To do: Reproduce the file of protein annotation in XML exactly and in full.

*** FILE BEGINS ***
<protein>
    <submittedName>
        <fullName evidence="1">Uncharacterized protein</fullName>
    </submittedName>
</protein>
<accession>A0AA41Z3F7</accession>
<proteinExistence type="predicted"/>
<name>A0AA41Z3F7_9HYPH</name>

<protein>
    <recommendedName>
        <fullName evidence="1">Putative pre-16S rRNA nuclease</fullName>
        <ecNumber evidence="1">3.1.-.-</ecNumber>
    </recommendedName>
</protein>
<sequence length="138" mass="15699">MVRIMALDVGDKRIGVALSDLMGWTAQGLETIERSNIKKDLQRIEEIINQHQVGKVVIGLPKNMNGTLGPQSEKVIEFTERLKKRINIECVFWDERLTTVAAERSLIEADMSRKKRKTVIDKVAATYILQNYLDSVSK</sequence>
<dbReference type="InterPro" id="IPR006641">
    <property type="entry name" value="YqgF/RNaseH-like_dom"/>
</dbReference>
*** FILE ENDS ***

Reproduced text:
<protein>
    <submittedName>
        <fullName evidence="1">Uncharacterized protein</fullName>
    </submittedName>
</protein>
<accession>A0AA41Z3F7</accession>
<proteinExistence type="predicted"/>
<name>A0AA41Z3F7_9HYPH</name>

<protein>
    <recommendedName>
        <fullName evidence="1">Putative pre-16S rRNA nuclease</fullName>
        <ecNumber evidence="1">3.1.-.-</ecNumber>
    </recommendedName>
</protein>
<sequence length="138" mass="15699">MVRIMALDVGDKRIGVALSDLMGWTAQGLETIERSNIKKDLQRIEEIINQHQVGKVVIGLPKNMNGTLGPQSEKVIEFTERLKKRINIECVFWDERLTTVAAERSLIEADMSRKKRKTVIDKVAATYILQNYLDSVSK</sequence>
<dbReference type="InterPro" id="IPR006641">
    <property type="entry name" value="YqgF/RNaseH-like_dom"/>
</dbReference>